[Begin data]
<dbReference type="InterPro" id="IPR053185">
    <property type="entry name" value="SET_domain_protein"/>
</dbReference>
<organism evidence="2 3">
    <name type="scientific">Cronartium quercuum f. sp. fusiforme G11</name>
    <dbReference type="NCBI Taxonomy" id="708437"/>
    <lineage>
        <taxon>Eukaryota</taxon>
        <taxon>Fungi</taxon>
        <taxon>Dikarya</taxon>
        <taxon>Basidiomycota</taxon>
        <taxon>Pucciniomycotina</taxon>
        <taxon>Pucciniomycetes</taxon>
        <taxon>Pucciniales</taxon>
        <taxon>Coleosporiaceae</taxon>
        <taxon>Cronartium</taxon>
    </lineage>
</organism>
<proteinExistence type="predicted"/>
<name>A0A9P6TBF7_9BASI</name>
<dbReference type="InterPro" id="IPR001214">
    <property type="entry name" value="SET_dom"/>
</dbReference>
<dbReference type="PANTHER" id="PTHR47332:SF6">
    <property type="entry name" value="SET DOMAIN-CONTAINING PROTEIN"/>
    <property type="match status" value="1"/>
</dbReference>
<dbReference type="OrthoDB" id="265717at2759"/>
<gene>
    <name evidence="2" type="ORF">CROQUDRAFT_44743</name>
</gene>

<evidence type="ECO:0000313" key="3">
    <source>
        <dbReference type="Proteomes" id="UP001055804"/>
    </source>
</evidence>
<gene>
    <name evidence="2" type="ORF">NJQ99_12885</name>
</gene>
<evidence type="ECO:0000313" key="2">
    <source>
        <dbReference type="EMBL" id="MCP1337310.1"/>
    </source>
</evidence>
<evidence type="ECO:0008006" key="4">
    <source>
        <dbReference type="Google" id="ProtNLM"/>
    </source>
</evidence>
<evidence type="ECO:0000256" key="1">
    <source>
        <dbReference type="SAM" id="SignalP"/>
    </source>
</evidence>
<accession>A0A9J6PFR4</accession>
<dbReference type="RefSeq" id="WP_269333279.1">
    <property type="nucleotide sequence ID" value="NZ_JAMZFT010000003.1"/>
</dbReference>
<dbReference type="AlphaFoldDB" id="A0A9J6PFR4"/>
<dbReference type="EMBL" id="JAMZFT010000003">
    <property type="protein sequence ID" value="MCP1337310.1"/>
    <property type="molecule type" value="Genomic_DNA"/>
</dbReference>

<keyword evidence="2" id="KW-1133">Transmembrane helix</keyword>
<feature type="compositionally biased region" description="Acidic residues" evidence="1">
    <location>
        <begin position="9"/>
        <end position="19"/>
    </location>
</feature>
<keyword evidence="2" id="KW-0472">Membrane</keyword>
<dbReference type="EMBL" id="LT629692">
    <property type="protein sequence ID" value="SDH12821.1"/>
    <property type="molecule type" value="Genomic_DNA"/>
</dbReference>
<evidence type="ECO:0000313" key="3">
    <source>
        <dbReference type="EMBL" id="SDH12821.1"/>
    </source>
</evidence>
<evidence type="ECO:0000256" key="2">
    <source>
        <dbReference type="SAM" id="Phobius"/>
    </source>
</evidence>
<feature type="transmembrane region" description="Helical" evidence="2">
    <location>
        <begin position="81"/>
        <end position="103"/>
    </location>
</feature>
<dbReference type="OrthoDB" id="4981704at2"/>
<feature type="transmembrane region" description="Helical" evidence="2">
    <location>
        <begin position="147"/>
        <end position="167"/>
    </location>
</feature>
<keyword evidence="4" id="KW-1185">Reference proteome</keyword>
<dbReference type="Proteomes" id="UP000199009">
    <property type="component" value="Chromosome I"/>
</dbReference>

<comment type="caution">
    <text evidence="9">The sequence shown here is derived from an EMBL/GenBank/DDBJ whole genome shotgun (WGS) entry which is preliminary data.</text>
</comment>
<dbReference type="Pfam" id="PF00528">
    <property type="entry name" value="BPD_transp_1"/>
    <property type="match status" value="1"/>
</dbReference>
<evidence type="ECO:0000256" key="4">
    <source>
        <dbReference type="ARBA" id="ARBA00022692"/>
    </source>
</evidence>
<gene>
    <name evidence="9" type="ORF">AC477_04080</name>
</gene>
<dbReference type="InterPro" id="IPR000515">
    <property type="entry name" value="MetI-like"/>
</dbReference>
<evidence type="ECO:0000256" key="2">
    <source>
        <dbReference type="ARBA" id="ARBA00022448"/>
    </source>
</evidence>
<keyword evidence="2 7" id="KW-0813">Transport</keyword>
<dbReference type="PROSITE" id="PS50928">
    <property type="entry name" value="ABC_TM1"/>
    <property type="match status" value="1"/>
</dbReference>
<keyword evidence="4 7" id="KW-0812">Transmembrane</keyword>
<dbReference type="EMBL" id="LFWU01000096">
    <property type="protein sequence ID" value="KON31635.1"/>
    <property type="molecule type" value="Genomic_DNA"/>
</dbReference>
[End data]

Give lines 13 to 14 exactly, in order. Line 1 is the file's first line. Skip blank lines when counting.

        <taxon>Pucciniomycetes</taxon>
        <taxon>Pucciniales</taxon>